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Unidentified Photographer

[Postmortem Unidentified Triplets]

Date ca. 1875
Dimensions Overall (Sheeting): 3 5/8 x 2 7/16 in. (9.2 x 6.2 cm)
Print medium Photo-Tintype

Your Mirror: Portraits from the ICP Collection
Section: Family
Given the nineteenth century’s high mortality rate— especially of children—death was commonplace. The affordability of the tintype fueled the rise of postmortem photography. Prior to the invention of photography, wealthy individuals were often immortalized in paintings after their deaths. Such portraits showed their subjects as if they were alive, but with symbols indicating that they had passed away. Some tintype operators started experimenting by painting open eyes or coloring rosy cheeks on their images to make them seem more lifelike.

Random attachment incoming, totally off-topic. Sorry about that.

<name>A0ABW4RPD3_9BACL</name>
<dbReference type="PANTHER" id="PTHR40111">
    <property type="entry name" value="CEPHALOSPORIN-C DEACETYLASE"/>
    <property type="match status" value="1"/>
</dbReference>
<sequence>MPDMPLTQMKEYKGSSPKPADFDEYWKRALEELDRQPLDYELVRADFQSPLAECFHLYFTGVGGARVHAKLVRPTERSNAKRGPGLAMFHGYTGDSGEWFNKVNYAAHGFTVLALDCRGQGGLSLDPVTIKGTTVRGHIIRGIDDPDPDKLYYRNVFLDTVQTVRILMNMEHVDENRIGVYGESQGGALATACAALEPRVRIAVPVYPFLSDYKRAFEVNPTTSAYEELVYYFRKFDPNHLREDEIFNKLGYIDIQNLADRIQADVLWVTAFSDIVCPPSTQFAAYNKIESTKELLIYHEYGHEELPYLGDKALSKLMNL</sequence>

Credit line

Gift of Steven Kasher and Susan Spungen Kasher, 2008

Feedback Accession No. 2008.81.51